You've probably relied on market research at times in your business. Maybe you've informally asked people about concepts, had someone on staff do a more extensive set of interviews, hired an agency to perform a study, or used information from existing surveys.
No matter what type you've done, chances are strong that you've paid attention to a particular type of question--a critical one that should unlock important parts of your strategy. You ask people what they like, or what they'll do in the next six months, or how much they'll pay. And many of the answers you're getting back are uninformed garbage.
Not that people are pulling your leg, although some percentage probably is. But this is perhaps the least reliable type of question you can ask. A perfect example is offered by the recent Pew Internet Project research on public perceptions of privacy and security after the Snowden revelations.
For example, 91 percent of adults feel that they've lost control over how their personal information is collected and used by companies. Eighty percent of people using social networks voice concern over third parties and advertisers accessing data they share, while 70 percent have at least some concern about the government accessing the information. But many think the government can or should regulate advertisers' use of that personal information.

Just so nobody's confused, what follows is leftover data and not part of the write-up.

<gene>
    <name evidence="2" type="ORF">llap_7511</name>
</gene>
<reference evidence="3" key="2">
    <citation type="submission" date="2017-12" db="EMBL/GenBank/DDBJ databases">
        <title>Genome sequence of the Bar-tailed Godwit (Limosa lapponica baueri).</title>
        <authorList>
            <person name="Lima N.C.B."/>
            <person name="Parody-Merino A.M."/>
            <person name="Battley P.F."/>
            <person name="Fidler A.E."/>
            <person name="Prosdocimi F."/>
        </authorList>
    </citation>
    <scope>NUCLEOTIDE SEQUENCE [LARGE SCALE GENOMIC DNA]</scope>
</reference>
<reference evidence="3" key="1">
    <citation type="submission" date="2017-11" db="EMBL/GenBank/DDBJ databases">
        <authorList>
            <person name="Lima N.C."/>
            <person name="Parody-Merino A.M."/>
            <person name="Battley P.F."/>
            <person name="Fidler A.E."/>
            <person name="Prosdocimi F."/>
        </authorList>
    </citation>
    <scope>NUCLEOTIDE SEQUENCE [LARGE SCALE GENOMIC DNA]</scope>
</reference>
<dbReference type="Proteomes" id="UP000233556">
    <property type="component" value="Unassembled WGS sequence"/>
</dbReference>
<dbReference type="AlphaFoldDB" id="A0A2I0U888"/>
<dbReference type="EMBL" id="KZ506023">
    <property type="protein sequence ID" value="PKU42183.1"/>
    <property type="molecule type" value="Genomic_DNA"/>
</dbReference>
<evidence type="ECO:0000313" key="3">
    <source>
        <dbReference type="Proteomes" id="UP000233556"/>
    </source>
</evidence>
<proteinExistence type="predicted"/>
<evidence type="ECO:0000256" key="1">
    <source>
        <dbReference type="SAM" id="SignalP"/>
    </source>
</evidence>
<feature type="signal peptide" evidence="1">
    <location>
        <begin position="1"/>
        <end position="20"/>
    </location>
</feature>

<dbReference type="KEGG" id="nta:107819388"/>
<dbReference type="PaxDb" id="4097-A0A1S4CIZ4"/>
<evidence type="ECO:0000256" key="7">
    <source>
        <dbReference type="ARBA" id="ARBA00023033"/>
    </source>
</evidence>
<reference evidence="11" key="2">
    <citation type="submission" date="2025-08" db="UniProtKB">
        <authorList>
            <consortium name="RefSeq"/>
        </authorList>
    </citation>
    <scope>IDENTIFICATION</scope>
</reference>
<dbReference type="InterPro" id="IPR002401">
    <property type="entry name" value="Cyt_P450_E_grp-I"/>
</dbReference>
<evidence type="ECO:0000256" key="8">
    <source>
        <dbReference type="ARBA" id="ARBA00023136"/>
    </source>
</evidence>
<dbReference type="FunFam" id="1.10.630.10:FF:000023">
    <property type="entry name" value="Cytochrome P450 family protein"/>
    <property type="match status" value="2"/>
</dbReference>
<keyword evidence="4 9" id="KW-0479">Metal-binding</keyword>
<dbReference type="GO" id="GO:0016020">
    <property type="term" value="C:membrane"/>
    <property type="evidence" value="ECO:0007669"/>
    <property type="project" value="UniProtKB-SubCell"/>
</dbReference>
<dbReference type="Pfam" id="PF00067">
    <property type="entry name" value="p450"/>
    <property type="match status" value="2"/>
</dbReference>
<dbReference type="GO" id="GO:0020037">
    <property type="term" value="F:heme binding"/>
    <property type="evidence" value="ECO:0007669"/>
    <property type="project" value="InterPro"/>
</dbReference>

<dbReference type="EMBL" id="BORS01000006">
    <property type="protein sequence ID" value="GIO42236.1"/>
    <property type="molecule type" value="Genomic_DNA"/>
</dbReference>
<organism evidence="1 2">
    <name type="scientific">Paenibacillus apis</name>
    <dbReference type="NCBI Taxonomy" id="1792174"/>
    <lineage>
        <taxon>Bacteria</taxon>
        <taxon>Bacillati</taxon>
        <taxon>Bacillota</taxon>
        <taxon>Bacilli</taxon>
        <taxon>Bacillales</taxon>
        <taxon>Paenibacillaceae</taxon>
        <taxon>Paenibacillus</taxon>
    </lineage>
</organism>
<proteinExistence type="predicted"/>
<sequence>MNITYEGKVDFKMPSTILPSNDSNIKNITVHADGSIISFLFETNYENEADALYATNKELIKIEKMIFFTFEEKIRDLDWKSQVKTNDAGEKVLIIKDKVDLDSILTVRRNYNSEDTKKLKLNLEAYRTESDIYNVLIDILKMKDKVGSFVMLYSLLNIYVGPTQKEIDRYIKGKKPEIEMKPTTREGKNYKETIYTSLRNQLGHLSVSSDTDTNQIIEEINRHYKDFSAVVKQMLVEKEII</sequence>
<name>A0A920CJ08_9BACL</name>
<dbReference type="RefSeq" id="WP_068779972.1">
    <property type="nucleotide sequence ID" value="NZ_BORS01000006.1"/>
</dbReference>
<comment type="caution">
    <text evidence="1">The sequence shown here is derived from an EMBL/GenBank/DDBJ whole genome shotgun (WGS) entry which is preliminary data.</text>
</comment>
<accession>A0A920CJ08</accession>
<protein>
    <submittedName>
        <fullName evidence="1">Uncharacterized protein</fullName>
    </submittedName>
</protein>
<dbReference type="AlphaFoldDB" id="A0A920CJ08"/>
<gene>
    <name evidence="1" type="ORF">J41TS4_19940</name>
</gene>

The public feels the least secure using mobile phones and social networks. But those are the mechanisms they often use when communicating. More than half of people were willing to share information about themselves with companies for free access to online services.
We are, all of us, a bundle of contradictions. One thing has our attention at one minute, and then something else the next. Look at the mass distracted attention we exhibit when it comes to national issues. We're sure we understand ourselves, and yet how many of us go off to therapy because we don't understand ourselves? We go into a store to buy one thing and then are manipulated to add on something else, even though we had no intention at the start to do so.
All of this is a collection of examples of why you cannot trust what consumers predict about their own behavior, or even what they report they regularly do. (As an experiment, estimate how much time you spend online or watching TV in a day and then measure it for a week and take the average. You will be surprised.)
That doesn't mean you should never ask people about what they think they would do. But bring that salt shaker and be ready to test each of the claims. It's the best way to get some certainty at a far lower price than taking people at face value.